Knocking, hand washing, asking lots of open ended questions, -- I always asked this right after getting Site, Onset, Character --- "Could you please tell me your concerns?" I felt like asking the patients their fears was important... I believe it's a major disconnect in medicine that people have hidden fears and are either holding them back, or don't get the chance to bring them up. I also asked for any questions. I told them everything we say is confidential. I told them the reason I was asking any tough questions... like sex/EtOH/ MMSE -- I told them it was a standard question and just helps me to put together a complete picture. I'm sure I did a lot of other things correctly... but you know, those are more difficult to remember than big errors.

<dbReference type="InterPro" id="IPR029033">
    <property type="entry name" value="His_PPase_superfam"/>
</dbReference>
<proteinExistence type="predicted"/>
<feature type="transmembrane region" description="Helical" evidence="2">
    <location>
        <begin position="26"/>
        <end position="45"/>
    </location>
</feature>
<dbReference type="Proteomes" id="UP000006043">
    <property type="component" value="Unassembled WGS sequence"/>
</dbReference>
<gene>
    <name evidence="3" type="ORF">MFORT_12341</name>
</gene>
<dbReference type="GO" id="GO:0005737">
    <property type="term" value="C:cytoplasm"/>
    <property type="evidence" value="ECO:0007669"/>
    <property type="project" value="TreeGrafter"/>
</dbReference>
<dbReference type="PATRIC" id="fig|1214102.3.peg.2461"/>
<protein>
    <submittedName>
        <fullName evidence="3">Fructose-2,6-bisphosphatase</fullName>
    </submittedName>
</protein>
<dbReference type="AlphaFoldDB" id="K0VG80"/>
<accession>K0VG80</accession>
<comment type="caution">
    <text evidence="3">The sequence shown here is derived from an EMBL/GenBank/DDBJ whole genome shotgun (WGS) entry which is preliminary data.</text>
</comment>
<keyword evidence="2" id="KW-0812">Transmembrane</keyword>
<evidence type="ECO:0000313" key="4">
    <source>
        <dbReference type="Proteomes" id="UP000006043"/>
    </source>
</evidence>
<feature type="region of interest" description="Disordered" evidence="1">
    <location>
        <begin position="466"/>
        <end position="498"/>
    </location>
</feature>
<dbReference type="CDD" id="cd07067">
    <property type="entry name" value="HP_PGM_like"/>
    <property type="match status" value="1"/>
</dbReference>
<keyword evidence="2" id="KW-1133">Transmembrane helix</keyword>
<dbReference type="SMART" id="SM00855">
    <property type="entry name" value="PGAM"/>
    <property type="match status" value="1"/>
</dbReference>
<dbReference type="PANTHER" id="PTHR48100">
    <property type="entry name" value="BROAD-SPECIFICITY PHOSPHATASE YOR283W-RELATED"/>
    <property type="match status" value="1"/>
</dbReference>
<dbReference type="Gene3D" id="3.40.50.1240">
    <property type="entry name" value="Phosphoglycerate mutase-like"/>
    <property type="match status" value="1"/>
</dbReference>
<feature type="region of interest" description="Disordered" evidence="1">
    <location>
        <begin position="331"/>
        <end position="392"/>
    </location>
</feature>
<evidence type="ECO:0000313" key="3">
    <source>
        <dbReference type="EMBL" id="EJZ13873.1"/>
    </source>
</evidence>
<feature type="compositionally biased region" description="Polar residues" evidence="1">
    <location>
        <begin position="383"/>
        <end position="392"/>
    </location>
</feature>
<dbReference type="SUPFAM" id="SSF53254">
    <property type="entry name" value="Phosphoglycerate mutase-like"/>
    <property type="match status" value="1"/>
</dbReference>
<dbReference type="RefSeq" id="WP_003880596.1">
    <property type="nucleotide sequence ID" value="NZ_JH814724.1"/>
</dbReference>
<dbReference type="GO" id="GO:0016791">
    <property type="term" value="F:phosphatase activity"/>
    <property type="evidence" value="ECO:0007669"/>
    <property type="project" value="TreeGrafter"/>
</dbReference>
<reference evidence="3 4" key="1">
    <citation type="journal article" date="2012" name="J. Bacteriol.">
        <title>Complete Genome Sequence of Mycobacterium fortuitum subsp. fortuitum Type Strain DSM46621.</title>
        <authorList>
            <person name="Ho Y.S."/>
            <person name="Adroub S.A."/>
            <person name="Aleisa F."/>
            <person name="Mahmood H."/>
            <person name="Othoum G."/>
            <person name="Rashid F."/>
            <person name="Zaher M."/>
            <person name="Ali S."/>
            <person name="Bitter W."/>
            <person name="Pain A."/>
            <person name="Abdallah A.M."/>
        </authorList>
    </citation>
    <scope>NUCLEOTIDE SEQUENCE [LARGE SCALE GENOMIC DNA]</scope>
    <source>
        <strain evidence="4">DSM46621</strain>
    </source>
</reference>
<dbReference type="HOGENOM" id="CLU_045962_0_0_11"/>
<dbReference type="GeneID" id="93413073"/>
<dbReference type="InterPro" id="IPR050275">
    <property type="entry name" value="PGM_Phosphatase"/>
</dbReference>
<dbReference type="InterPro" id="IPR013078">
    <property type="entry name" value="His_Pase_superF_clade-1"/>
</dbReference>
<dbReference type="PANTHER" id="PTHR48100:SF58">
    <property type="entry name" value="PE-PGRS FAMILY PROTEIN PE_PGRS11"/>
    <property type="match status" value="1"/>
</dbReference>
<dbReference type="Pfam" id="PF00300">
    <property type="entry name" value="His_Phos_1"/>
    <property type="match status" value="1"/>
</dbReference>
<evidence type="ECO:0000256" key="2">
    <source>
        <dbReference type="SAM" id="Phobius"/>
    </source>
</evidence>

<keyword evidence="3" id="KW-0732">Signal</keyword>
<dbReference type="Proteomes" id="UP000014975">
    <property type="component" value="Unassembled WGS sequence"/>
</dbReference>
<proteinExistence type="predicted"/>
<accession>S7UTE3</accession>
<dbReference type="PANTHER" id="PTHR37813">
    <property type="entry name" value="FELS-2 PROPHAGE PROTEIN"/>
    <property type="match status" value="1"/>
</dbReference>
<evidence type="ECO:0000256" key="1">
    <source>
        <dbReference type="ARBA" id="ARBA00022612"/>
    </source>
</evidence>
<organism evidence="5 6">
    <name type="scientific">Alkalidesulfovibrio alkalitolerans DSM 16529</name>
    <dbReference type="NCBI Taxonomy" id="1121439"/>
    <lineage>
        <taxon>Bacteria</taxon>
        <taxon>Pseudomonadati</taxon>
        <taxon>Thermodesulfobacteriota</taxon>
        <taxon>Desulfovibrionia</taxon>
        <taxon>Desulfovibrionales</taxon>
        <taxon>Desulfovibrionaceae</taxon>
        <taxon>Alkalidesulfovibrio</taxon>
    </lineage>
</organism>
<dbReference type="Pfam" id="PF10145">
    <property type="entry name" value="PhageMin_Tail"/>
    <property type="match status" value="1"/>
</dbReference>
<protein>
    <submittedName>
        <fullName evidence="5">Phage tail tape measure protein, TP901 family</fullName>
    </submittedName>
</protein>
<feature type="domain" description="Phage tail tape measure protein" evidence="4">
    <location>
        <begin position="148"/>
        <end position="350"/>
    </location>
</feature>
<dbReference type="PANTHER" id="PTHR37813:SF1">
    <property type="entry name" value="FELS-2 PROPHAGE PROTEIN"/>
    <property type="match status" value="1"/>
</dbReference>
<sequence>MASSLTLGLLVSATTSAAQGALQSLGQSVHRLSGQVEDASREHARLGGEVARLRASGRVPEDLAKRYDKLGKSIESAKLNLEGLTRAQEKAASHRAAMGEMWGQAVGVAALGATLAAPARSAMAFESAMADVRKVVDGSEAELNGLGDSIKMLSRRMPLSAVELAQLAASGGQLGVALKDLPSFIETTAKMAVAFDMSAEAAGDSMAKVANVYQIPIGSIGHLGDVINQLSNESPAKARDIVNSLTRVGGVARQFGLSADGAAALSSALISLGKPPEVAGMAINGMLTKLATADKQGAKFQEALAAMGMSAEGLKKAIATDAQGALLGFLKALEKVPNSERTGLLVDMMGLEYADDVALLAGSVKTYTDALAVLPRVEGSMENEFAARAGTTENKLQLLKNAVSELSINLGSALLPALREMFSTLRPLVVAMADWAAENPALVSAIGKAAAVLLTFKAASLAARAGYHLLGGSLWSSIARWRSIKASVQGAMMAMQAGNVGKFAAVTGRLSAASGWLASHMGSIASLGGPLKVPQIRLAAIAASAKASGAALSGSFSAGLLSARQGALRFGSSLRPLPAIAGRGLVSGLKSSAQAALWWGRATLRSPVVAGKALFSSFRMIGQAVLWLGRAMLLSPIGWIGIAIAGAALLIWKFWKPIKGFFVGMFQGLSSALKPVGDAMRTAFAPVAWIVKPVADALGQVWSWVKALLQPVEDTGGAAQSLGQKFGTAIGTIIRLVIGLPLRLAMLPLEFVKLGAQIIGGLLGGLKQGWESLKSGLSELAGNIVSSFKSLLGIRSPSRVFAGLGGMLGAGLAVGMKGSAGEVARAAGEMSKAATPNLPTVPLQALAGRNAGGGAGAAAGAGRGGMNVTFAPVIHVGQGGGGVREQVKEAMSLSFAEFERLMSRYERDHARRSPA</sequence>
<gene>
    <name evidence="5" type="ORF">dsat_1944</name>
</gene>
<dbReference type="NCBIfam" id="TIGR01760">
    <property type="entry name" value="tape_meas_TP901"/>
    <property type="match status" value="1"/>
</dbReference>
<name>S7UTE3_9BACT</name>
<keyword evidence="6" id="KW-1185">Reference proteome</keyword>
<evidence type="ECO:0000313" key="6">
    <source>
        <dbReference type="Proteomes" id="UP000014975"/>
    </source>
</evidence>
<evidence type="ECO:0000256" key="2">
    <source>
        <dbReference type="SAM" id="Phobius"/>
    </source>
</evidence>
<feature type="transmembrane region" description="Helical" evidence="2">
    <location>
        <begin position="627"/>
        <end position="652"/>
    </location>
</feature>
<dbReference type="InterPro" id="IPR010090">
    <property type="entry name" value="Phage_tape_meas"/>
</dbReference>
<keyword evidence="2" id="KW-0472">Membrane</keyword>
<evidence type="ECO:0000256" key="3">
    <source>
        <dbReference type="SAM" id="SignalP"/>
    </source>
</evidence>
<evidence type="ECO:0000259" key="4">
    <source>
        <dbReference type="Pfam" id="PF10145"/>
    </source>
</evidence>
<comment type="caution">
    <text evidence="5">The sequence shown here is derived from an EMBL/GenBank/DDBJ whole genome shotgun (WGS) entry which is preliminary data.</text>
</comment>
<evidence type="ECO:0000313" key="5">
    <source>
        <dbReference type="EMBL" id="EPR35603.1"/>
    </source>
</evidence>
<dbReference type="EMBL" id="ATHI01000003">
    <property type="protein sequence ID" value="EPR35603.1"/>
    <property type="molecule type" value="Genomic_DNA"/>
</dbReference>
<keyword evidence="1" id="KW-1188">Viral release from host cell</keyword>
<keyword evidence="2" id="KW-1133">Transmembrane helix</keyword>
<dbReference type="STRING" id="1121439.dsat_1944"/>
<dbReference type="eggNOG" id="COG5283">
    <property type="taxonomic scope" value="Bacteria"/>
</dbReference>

DDx... I think I did alright, not amazing, not horrible. Some of my ordering was definitely wrong. My supporting reasoning was mostly crap I would say... That portion is really tough.

The tests I ordered were mostly right, but I know I forgot a lot of tests which would definitely be required.

The ICE portion is what is concerning me however -- here are my errors.

It all started at the beginning of the day. I practiced typing patient notes for about 2 weeks to prepare for this test, using a bullet format given on their Interactive Patient Note. Well it turns out this is a sham... on the real test, if you use bullets the remainder of the line is counted as a character for each remaining character on that line. While having to type in prose isn't the biggest issue in the world, when you've been practicing a certain way for a few weeks and have to entirely change your strategy on test day... needless to say, it's an issue that can definitely hurt you.